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Is the Seahawks offensive line even worse than you think it is?


Joe Nicholson-USA TODAY Sports

Seattle's offensive line has been much maligned for just about all of Pete Carroll's tenure in Seattle. During that time, the angst over Seattle's blocking has been fair in some cases and less so in others. The combination of Pete Carroll's philosophy for downplaying the short passing game in favor of shot plays, an extreme avoidance of turnovers that leads to Russ holding the ball instead of forcing passes, and the standard inflation of sack numbers due to having a mobile quarterback, have led to fans feeling like the pass blocking is maybe worse than it really is.

And while the pass blocking has been up and down, the run blocking has been generally solid to good. Marshawn obviously creates a lot on his own, but you don't put up over 5,000 yards in four seasons without a little help from your offensive line.

But, if Seahawks fans were moaning about the offensive line before, they've been howling since the end of the 2014 season. The offseason saw two starters leave with little brought in to ease fans' fears. The preseason only worsened those fears, and the first three games of the season confirmed that the Seahawks offensive line was unquestionably the worst it's been in at least a few years.

And then Monday night happened. The Seahawks' performance at home (!) against Detroit was the worst game by an offensive line I have ever seen in professional football. That might sound like hyperbole, but I have the video to prove that it's really not.

Right up front, lets be honest about the design of this play. It's a toss right, and the job of the left side of the line to not to outright block the backside defenders but to slow them down and prevent them from being involved in the play. Usually this is done by cut blocking, and I think we can all agree that the left side of the Seahawks line is definitely trying to do that, or something close to it.

Now lets be honest about the execution of this play. There is one successful block, and it's Drew Nowak cutting Justin Britt after his first failed lunge. Russell Okung, who has an admittedly tough assignment here, is so ineffective in his cut that Tyrunn Walker is nearly able to chase down Thomas Rawls for a loss. Britt whiffs twice, making Okung's job significantly more difficult by not slowing down Walker. Nowak looks like he tried real hard.

While the effect on the play is minimal, as the right side does its job and Rawls is able to pick up 4, the execution by these three is pretty embarrassing.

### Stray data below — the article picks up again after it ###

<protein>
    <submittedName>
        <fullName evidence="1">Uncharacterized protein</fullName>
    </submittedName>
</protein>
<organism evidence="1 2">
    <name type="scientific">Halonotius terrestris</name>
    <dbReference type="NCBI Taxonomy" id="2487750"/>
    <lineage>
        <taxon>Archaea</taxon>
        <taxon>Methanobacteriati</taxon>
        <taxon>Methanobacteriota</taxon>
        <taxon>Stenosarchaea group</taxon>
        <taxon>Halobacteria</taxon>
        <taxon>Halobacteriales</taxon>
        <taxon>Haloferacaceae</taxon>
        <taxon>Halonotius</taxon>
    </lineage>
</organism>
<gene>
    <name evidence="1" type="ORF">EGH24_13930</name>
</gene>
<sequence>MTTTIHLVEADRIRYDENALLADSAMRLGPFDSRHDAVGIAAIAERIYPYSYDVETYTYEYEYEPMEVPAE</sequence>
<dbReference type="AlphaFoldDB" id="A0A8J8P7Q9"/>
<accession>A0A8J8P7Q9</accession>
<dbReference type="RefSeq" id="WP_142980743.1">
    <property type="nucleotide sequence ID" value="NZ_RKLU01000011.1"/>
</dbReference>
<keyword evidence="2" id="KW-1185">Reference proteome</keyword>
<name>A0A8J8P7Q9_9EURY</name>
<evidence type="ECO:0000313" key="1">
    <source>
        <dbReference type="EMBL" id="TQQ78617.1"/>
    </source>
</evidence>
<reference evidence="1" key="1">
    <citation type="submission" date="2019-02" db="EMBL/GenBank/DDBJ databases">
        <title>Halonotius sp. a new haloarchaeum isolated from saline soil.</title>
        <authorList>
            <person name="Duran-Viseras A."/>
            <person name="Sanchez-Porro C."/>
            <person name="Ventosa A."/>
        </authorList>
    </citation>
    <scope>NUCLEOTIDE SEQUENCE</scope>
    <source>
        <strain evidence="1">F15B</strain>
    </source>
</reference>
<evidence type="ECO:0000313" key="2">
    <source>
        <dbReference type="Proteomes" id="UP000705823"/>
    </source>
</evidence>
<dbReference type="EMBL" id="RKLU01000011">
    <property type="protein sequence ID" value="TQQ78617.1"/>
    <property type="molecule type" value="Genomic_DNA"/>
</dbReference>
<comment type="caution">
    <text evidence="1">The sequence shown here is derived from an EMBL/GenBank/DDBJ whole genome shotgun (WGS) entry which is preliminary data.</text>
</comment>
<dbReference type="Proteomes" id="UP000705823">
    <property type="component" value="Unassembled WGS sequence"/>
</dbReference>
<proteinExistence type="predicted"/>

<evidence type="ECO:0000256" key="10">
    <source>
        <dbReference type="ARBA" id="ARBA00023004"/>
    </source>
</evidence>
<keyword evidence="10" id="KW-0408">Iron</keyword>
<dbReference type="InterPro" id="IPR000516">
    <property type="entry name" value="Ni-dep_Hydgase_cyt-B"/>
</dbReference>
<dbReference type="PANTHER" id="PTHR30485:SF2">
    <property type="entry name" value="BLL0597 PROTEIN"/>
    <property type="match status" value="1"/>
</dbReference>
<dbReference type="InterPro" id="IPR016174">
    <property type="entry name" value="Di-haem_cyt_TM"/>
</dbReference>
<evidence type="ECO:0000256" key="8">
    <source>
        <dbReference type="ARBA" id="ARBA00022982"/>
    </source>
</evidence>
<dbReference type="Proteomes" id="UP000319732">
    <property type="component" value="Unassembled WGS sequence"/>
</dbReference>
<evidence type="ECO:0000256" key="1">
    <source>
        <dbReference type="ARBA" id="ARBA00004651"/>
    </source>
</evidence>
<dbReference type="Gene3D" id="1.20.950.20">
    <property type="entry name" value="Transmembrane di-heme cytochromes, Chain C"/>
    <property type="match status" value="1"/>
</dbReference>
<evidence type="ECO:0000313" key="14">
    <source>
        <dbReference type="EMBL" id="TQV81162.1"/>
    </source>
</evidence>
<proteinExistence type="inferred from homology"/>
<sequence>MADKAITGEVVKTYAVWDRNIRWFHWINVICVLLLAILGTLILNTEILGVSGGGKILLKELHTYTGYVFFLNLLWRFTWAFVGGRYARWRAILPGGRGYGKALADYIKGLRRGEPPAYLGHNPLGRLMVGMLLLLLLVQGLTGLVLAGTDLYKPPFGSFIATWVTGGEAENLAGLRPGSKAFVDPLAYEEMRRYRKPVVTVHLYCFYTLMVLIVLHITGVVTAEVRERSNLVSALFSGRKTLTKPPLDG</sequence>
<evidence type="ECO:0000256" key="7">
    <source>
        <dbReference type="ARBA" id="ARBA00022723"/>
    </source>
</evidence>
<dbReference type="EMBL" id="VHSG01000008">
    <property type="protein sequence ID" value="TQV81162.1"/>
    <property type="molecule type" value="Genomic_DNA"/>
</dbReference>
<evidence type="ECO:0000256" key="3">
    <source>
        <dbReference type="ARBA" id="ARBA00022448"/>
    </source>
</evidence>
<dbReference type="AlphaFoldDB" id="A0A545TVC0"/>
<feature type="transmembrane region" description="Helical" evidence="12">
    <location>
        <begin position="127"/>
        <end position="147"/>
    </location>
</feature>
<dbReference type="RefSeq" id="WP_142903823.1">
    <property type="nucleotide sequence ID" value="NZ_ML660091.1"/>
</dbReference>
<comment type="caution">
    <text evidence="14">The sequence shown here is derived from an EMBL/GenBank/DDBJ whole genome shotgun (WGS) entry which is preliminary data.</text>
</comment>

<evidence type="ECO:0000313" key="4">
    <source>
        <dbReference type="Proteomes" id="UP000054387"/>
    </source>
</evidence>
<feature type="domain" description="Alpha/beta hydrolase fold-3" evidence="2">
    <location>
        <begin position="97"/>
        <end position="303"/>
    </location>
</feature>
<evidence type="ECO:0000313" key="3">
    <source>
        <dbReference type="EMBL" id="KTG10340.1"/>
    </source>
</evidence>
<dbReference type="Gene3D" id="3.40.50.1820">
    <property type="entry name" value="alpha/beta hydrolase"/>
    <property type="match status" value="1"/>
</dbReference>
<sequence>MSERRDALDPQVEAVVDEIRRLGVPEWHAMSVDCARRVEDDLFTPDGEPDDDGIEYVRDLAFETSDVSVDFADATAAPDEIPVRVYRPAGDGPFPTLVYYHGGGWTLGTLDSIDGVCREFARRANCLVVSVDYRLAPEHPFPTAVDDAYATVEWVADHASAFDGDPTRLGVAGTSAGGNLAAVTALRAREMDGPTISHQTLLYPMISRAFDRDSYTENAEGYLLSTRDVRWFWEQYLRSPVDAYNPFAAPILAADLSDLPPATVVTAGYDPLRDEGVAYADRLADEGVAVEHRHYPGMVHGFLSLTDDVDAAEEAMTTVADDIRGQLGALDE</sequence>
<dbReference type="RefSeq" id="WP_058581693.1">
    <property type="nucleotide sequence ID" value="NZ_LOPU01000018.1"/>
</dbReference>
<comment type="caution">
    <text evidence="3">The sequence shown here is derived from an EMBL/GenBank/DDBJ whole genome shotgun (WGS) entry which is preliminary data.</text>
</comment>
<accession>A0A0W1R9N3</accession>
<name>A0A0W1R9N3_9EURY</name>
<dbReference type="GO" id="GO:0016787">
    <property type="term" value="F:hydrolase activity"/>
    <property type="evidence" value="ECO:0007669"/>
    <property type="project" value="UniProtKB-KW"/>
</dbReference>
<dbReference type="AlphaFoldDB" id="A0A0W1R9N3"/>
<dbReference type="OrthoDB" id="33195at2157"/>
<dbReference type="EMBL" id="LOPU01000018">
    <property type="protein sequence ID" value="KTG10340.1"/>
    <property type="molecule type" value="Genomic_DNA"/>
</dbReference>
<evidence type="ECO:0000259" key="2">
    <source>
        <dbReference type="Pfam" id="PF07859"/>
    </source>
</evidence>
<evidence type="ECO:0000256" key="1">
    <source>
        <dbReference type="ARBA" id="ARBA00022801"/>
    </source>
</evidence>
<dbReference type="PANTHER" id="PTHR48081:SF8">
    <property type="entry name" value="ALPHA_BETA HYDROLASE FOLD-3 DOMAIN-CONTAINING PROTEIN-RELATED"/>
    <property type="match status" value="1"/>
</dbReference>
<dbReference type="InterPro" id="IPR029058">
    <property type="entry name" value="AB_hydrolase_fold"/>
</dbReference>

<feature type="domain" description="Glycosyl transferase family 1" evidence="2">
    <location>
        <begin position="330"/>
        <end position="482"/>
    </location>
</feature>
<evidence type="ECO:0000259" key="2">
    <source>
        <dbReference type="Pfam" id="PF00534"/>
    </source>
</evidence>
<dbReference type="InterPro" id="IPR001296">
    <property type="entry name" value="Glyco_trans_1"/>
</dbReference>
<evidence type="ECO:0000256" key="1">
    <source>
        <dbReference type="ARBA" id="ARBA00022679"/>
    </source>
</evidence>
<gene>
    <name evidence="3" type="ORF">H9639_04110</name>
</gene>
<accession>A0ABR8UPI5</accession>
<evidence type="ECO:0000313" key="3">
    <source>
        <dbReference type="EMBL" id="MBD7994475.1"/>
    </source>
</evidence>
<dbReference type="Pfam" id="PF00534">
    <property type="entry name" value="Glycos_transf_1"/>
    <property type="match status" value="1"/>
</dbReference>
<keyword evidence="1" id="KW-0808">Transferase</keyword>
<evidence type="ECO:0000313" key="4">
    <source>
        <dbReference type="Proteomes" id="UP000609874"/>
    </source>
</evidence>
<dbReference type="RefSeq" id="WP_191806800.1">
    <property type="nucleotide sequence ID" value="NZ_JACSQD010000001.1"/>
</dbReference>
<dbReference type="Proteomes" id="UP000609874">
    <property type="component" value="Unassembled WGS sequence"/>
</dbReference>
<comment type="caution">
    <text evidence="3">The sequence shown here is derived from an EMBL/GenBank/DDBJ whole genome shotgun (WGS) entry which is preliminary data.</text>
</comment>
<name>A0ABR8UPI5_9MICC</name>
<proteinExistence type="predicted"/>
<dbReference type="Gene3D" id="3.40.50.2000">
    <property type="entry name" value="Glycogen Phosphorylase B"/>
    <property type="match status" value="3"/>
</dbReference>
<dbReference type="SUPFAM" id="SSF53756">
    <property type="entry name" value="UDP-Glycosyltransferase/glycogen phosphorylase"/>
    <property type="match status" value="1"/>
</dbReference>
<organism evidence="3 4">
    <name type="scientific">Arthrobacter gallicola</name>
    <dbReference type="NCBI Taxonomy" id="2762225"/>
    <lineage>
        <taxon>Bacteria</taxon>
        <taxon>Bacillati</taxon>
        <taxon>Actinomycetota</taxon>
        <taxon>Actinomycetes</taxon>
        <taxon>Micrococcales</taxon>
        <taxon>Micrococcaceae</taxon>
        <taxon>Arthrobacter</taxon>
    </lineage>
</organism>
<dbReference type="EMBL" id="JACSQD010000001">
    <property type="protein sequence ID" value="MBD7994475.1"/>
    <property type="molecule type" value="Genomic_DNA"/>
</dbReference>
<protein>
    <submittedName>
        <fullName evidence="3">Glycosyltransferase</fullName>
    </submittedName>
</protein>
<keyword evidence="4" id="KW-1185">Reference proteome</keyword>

The effect Nowak, Britt, and Okung have on this play is much more significant. Nowak is the main culprit in blowing this play up, allowing Haloti Ngata to cross his face and then penetrate into the backfield with little resistance. At the same time, Okung takes a slight step forward and puts himself out of position to prevent the defensive end from slicing into the backfield. Rawls, unable to hit his inside target or bounce to the outside, is swarmed for a loss.

Justin Britt fell over.

Justin Britt got his ass handed to him is about all the breakdown this play needs.

This time Britt is fooled on a stutter step to his right followed by a swim to his left.

The line split and protection call on this play makes this a tougher assignment for Okung. He's on an island against the defensive end and the rest of the line down blocks away from him, opening a huge gap to his right. Okung gets caught lunging though, and the defensive end is able to easily swat away the punch and burst into the backfield.

It was a tough assignment for Okung, but he is only able to do minimally better than thin air would have done.

I almost didn't write this post because what do you even say about this stuff?

Sweezy gets bullied here and it's not a huge surprise. For all the things Sweezy can do very well, he can be a terror when he's on the move, his lack of strength can be exploited in these one on one match ups. You won't find many better examples of his struggles with anchoring in pass protection.

Seattle struggled with blitz pickups all game, and Gilliam has struggled with assignments all season (although if you believe Tom Cable they didn't miss a single assignment all game). Blitzes in general, and this one in particular, are designed to confuse and create free rushers though, so maybe you just kind of brush this one off. Except...

They called out the blitz! Russ hard counts, Ihedigbo shows blitz, Russ and Nowak call it out, and Sweezy and Gilliam acknowledge it! Gilliam's confusion is at least understandable as the end drops and the corner blitzes, but Sweezy has no excuse. The two unblocked defenders strip sack Russ and return it for a touchdown.

If you're looking for a silver lining in this, there are a couple that I can give you: First, the line improved quite a bit in the second half. There were certainly still issues, but the overall performance improved and they seemed to settle in.

The other silver lining is that Britt may be working through an injury to his right arm. If you rewatch the videos in this post, especially the third vine where Britt is fooled on a stutter step, you can see signs that he is protecting his right arm. That arm also has a pretty heavy duty sleeve on it. Obviously injuries are never good news, but it's possible that we'll see Britt improve as he gets back to full strength. Lets hope that happens soon, because the matchup next week only gets a whole lot more difficult.